Recipe: Mushrooms and a lot of veggies

On my way home yesterday, Jeremy texted, “You’re getting a lot of veggies for dinner!” We have a CSA share through Blackbrook Farm (who we also sell mushroom add-ons through) and yesterday Jeremy picked up our box of veggies. So many beautiful veggies! Jeremy set to work cooking up as many different things as he could – and added mushrooms of course!  To the best of his memory, here’s what he did:

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Mushrooms and a lot of veggies

— 1/2 cup wild rice
— 4 strips of bacon, chopped
— vegetable oil
— 4 large scallions, chopped
— 3 bok choy, chopped
— 2 cups of chopped bok choy and kohlrabi leaves (and/or other greens)
— 8 oz. fresh shiitake mushrooms, with stems removed, chopped

Place the wild rice in a wire strainer and rinse with cold water. Place the rice in a pot and add water so water is 3/4 of an inch above rice. Bring to rolling boil for ten minutes then simmer, covered, until the rice opens and becomes fluffy, or about 30 minutes. Stir occasionally while simmering. Keep an eye on the water and add a little more if the pan starts to get dry and the rice isn’t ready yet.

While the rice cooks, fry the bacon in a teaspoon of oil on medium heat.  When soft (3-5 minutes), add the chopped scallions, chopped bok choy, mushrooms, and salt to taste.  Stir occasionally as this cooks. Once this mixture has cooked through and begun to caramelize, add bok choy and kohlrabi leaves (and/or other greens), and cook another few minutes.

Top rice with veggie/mushroom mixture and add toasted pecans.  Enjoy!

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Soaking logs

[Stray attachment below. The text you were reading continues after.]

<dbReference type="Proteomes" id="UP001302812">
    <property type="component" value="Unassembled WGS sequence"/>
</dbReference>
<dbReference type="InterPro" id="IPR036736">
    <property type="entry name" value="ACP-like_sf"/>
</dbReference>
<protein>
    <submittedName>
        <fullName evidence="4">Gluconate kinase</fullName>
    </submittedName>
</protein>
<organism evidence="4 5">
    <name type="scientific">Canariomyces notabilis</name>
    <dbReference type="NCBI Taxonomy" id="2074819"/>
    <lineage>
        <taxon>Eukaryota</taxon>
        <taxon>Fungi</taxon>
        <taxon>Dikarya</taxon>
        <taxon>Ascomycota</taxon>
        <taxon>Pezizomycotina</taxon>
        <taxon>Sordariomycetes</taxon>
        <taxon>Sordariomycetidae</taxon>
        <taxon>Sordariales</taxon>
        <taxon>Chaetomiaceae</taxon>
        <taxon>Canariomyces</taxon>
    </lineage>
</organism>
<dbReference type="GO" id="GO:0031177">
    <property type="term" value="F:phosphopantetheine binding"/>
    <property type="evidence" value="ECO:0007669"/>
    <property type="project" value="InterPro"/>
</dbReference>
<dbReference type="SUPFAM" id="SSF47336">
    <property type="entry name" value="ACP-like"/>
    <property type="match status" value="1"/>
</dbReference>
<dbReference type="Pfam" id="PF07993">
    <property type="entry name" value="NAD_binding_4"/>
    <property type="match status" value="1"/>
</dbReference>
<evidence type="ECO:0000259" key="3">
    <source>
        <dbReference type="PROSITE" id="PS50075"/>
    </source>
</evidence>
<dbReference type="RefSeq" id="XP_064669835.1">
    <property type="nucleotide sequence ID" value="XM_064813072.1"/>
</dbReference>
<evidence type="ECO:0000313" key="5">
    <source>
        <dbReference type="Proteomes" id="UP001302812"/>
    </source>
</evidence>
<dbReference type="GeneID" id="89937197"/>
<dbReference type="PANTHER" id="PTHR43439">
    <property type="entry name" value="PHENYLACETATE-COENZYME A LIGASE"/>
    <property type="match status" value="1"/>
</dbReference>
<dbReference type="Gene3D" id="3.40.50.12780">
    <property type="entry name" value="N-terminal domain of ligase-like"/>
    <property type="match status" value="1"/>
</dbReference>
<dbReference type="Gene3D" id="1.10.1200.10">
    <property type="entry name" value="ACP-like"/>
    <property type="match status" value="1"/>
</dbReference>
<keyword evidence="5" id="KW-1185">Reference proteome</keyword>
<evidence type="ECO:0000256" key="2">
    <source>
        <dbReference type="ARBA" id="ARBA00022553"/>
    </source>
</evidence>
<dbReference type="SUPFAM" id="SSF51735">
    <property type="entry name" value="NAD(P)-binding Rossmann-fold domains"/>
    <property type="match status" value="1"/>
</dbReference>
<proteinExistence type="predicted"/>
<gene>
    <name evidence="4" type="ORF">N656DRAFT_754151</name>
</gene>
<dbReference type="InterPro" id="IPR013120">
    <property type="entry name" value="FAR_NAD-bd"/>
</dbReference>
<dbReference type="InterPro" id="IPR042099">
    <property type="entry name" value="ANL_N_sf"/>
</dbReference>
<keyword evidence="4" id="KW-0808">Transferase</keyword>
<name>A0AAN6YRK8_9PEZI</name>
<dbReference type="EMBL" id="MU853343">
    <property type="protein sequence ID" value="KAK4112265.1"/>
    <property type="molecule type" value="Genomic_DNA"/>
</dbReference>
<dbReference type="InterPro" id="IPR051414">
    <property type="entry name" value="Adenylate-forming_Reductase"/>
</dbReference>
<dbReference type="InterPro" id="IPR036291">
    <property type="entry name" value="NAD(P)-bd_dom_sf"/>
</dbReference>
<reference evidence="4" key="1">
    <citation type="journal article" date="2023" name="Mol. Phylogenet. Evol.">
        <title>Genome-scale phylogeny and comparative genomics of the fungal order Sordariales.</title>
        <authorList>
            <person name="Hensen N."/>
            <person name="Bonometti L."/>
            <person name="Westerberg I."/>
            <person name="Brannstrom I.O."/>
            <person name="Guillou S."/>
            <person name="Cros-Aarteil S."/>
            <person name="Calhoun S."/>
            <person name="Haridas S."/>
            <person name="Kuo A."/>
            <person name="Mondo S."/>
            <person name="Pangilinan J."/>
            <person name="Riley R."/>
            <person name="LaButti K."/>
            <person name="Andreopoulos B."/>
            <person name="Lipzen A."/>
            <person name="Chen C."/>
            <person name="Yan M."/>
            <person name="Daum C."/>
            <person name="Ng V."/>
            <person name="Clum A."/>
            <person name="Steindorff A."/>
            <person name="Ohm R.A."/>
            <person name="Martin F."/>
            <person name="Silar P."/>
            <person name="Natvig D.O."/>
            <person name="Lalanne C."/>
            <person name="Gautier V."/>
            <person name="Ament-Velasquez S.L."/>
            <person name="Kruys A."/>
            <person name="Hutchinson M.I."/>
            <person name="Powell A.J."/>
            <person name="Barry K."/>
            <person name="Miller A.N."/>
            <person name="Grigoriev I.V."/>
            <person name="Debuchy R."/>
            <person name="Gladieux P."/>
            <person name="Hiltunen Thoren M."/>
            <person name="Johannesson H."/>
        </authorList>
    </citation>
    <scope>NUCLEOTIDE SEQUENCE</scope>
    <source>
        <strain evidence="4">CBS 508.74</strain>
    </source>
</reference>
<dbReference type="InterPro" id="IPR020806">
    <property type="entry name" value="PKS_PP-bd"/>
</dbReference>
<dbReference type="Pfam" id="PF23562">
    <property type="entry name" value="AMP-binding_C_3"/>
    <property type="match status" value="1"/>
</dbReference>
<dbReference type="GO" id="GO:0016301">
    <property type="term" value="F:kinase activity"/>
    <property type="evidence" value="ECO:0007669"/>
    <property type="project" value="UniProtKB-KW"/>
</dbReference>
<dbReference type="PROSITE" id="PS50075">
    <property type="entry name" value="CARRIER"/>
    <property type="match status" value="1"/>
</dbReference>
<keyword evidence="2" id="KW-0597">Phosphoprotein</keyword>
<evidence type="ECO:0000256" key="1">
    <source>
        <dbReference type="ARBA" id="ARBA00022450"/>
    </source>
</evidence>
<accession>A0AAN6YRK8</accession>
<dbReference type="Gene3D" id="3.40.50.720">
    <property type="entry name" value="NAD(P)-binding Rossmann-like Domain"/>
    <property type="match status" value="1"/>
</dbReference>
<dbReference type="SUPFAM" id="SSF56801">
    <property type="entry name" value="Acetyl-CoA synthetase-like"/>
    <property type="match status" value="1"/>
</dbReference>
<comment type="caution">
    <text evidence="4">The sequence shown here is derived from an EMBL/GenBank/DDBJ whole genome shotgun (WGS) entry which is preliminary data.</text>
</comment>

I wrote about our log soaking last year and shared a video of the new system.  As I said then, it would get much faster once everyone got used to the new system. After a whole season of learning tips and tricks last year, this process has gotten much faster and easier.

Here’s a video of Andy loading the logs into the tank last weekend. (Warning to our mothers: close your eyes about 30 seconds in and pretend nothing happened!)

 

Force-fruiting is going well and the mushrooms are picking up the pace!

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A flurry of activity

A lot has been going on the last week or two at the farm.  We finished moving all the newly inoculated logs out of the fruiting house. They are enjoying their summer home in the sun-dappled woods.

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Even though the weather is still a little bit weird, we decided to start force-fruiting so the first batches were soaked and set up in the fruiting tunnel.  This year we’re trying something new. The extra rack above the fruiting racks is to hold the fruiting blanket, instead of having the blanket directly on the logs. The blanket keeps moisture and humidity in for the first couple days until the logs start “pinning” – that is, when the mushrooms start to grow. We can’t wait to get our first big flush of mushrooms!